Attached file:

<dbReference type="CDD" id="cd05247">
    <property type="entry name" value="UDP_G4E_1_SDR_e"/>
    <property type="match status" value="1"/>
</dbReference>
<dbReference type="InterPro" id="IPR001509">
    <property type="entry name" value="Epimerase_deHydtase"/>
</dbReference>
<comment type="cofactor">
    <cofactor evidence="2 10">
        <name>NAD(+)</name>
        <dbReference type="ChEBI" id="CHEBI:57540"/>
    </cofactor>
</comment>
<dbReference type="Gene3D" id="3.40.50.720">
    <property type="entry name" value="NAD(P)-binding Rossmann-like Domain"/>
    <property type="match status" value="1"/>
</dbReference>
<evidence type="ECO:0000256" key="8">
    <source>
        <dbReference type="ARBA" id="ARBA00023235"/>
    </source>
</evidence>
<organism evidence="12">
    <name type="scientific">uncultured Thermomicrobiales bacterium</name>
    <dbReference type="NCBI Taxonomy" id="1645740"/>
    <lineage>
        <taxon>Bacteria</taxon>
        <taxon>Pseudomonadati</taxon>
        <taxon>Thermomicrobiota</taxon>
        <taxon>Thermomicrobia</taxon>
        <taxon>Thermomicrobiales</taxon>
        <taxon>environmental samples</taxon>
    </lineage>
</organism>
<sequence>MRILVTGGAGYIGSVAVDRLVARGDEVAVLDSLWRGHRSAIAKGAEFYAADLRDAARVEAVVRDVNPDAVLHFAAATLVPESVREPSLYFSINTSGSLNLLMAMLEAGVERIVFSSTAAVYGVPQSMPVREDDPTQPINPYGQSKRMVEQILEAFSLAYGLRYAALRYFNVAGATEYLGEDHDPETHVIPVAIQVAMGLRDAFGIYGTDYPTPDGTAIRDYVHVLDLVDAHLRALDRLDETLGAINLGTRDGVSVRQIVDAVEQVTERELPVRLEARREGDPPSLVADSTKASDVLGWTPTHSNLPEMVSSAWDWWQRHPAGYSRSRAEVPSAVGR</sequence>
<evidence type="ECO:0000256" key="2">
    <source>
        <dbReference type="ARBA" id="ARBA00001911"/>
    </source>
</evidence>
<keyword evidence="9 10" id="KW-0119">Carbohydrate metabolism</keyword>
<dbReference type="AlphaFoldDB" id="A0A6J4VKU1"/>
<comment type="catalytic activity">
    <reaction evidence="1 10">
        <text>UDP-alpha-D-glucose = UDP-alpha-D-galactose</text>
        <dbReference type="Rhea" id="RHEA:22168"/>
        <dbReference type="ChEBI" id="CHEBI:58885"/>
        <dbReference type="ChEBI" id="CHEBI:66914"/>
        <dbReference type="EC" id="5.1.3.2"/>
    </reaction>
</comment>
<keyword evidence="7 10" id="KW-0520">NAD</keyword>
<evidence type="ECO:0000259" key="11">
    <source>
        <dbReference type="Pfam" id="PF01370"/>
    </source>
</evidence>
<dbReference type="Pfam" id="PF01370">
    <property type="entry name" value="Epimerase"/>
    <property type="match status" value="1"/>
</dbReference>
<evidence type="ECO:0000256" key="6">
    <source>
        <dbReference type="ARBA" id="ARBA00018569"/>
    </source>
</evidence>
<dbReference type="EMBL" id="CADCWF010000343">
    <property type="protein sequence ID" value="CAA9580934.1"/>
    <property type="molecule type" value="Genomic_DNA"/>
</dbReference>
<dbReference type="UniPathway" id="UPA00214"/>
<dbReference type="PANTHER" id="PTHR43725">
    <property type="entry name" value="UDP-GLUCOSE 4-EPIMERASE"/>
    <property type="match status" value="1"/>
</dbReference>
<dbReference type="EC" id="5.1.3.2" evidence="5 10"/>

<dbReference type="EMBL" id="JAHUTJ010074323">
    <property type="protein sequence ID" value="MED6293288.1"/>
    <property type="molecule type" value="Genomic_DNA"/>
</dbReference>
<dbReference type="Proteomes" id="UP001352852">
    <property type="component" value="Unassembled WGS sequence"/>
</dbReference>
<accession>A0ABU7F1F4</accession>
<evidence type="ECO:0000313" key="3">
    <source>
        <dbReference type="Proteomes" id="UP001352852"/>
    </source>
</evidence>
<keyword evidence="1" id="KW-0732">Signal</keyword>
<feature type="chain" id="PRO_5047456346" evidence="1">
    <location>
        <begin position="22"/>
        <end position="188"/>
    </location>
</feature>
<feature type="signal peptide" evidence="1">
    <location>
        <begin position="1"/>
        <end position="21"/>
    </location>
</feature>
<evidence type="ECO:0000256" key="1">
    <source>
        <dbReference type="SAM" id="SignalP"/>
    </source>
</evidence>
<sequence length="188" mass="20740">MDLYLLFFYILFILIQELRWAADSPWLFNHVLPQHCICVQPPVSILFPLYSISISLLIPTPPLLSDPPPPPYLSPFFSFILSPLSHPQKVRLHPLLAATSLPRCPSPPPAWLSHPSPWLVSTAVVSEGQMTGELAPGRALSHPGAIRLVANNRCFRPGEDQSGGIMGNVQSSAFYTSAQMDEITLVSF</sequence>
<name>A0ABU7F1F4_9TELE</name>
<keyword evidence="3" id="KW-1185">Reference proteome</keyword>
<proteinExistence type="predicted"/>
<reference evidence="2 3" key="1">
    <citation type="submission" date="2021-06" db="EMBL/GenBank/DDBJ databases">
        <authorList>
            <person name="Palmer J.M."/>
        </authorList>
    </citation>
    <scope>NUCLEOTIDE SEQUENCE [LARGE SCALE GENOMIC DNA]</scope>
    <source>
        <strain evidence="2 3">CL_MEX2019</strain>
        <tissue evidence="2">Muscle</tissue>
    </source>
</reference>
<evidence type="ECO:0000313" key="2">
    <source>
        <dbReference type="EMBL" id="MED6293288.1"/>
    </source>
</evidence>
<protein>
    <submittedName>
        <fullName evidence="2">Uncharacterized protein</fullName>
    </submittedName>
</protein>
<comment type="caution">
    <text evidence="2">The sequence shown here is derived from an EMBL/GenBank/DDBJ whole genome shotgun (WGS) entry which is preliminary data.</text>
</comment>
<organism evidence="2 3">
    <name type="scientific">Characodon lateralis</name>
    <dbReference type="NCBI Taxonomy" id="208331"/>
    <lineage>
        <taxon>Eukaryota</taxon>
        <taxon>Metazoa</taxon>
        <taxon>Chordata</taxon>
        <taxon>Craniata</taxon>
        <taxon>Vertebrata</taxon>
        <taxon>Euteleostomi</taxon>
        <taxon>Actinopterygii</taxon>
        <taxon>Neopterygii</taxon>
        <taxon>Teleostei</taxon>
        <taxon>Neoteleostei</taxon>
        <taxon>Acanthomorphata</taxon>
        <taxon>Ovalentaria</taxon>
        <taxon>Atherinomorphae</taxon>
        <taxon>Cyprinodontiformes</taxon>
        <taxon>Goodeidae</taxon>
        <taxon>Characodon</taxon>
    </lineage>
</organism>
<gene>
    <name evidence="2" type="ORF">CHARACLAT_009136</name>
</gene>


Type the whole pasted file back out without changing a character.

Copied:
<dbReference type="CDD" id="cd05247">
    <property type="entry name" value="UDP_G4E_1_SDR_e"/>
    <property type="match status" value="1"/>
</dbReference>
<dbReference type="InterPro" id="IPR001509">
    <property type="entry name" value="Epimerase_deHydtase"/>
</dbReference>
<comment type="cofactor">
    <cofactor evidence="2 10">
        <name>NAD(+)</name>
        <dbReference type="ChEBI" id="CHEBI:57540"/>
    </cofactor>
</comment>
<dbReference type="Gene3D" id="3.40.50.720">
    <property type="entry name" value="NAD(P)-binding Rossmann-like Domain"/>
    <property type="match status" value="1"/>
</dbReference>
<evidence type="ECO:0000256" key="8">
    <source>
        <dbReference type="ARBA" id="ARBA00023235"/>
    </source>
</evidence>
<organism evidence="12">
    <name type="scientific">uncultured Thermomicrobiales bacterium</name>
    <dbReference type="NCBI Taxonomy" id="1645740"/>
    <lineage>
        <taxon>Bacteria</taxon>
        <taxon>Pseudomonadati</taxon>
        <taxon>Thermomicrobiota</taxon>
        <taxon>Thermomicrobia</taxon>
        <taxon>Thermomicrobiales</taxon>
        <taxon>environmental samples</taxon>
    </lineage>
</organism>
<sequence>MRILVTGGAGYIGSVAVDRLVARGDEVAVLDSLWRGHRSAIAKGAEFYAADLRDAARVEAVVRDVNPDAVLHFAAATLVPESVREPSLYFSINTSGSLNLLMAMLEAGVERIVFSSTAAVYGVPQSMPVREDDPTQPINPYGQSKRMVEQILEAFSLAYGLRYAALRYFNVAGATEYLGEDHDPETHVIPVAIQVAMGLRDAFGIYGTDYPTPDGTAIRDYVHVLDLVDAHLRALDRLDETLGAINLGTRDGVSVRQIVDAVEQVTERELPVRLEARREGDPPSLVADSTKASDVLGWTPTHSNLPEMVSSAWDWWQRHPAGYSRSRAEVPSAVGR</sequence>
<evidence type="ECO:0000256" key="2">
    <source>
        <dbReference type="ARBA" id="ARBA00001911"/>
    </source>
</evidence>
<keyword evidence="9 10" id="KW-0119">Carbohydrate metabolism</keyword>
<dbReference type="AlphaFoldDB" id="A0A6J4VKU1"/>
<comment type="catalytic activity">
    <reaction evidence="1 10">
        <text>UDP-alpha-D-glucose = UDP-alpha-D-galactose</text>
        <dbReference type="Rhea" id="RHEA:22168"/>
        <dbReference type="ChEBI" id="CHEBI:58885"/>
        <dbReference type="ChEBI" id="CHEBI:66914"/>
        <dbReference type="EC" id="5.1.3.2"/>
    </reaction>
</comment>
<keyword evidence="7 10" id="KW-0520">NAD</keyword>
<evidence type="ECO:0000259" key="11">
    <source>
        <dbReference type="Pfam" id="PF01370"/>
    </source>
</evidence>
<dbReference type="Pfam" id="PF01370">
    <property type="entry name" value="Epimerase"/>
    <property type="match status" value="1"/>
</dbReference>
<evidence type="ECO:0000256" key="6">
    <source>
        <dbReference type="ARBA" id="ARBA00018569"/>
    </source>
</evidence>
<dbReference type="EMBL" id="CADCWF010000343">
    <property type="protein sequence ID" value="CAA9580934.1"/>
    <property type="molecule type" value="Genomic_DNA"/>
</dbReference>
<dbReference type="UniPathway" id="UPA00214"/>
<dbReference type="PANTHER" id="PTHR43725">
    <property type="entry name" value="UDP-GLUCOSE 4-EPIMERASE"/>
    <property type="match status" value="1"/>
</dbReference>
<dbReference type="EC" id="5.1.3.2" evidence="5 10"/>

<dbReference type="EMBL" id="JAHUTJ010074323">
    <property type="protein sequence ID" value="MED6293288.1"/>
    <property type="molecule type" value="Genomic_DNA"/>
</dbReference>
<dbReference type="Proteomes" id="UP001352852">
    <property type="component" value="Unassembled WGS sequence"/>
</dbReference>
<accession>A0ABU7F1F4</accession>
<evidence type="ECO:0000313" key="3">
    <source>
        <dbReference type="Proteomes" id="UP001352852"/>
    </source>
</evidence>
<keyword evidence="1" id="KW-0732">Signal</keyword>
<feature type="chain" id="PRO_5047456346" evidence="1">
    <location>
        <begin position="22"/>
        <end position="188"/>
    </location>
</feature>
<feature type="signal peptide" evidence="1">
    <location>
        <begin position="1"/>
        <end position="21"/>
    </location>
</feature>
<evidence type="ECO:0000256" key="1">
    <source>
        <dbReference type="SAM" id="SignalP"/>
    </source>
</evidence>
<sequence length="188" mass="20740">MDLYLLFFYILFILIQELRWAADSPWLFNHVLPQHCICVQPPVSILFPLYSISISLLIPTPPLLSDPPPPPYLSPFFSFILSPLSHPQKVRLHPLLAATSLPRCPSPPPAWLSHPSPWLVSTAVVSEGQMTGELAPGRALSHPGAIRLVANNRCFRPGEDQSGGIMGNVQSSAFYTSAQMDEITLVSF</sequence>
<name>A0ABU7F1F4_9TELE</name>
<keyword evidence="3" id="KW-1185">Reference proteome</keyword>
<proteinExistence type="predicted"/>
<reference evidence="2 3" key="1">
    <citation type="submission" date="2021-06" db="EMBL/GenBank/DDBJ databases">
        <authorList>
            <person name="Palmer J.M."/>
        </authorList>
    </citation>
    <scope>NUCLEOTIDE SEQUENCE [LARGE SCALE GENOMIC DNA]</scope>
    <source>
        <strain evidence="2 3">CL_MEX2019</strain>
        <tissue evidence="2">Muscle</tissue>
    </source>
</reference>
<evidence type="ECO:0000313" key="2">
    <source>
        <dbReference type="EMBL" id="MED6293288.1"/>
    </source>
</evidence>
<protein>
    <submittedName>
        <fullName evidence="2">Uncharacterized protein</fullName>
    </submittedName>
</protein>
<comment type="caution">
    <text evidence="2">The sequence shown here is derived from an EMBL/GenBank/DDBJ whole genome shotgun (WGS) entry which is preliminary data.</text>
</comment>
<organism evidence="2 3">
    <name type="scientific">Characodon lateralis</name>
    <dbReference type="NCBI Taxonomy" id="208331"/>
    <lineage>
        <taxon>Eukaryota</taxon>
        <taxon>Metazoa</taxon>
        <taxon>Chordata</taxon>
        <taxon>Craniata</taxon>
        <taxon>Vertebrata</taxon>
        <taxon>Euteleostomi</taxon>
        <taxon>Actinopterygii</taxon>
        <taxon>Neopterygii</taxon>
        <taxon>Teleostei</taxon>
        <taxon>Neoteleostei</taxon>
        <taxon>Acanthomorphata</taxon>
        <taxon>Ovalentaria</taxon>
        <taxon>Atherinomorphae</taxon>
        <taxon>Cyprinodontiformes</taxon>
        <taxon>Goodeidae</taxon>
        <taxon>Characodon</taxon>
    </lineage>
</organism>
<gene>
    <name evidence="2" type="ORF">CHARACLAT_009136</name>
</gene>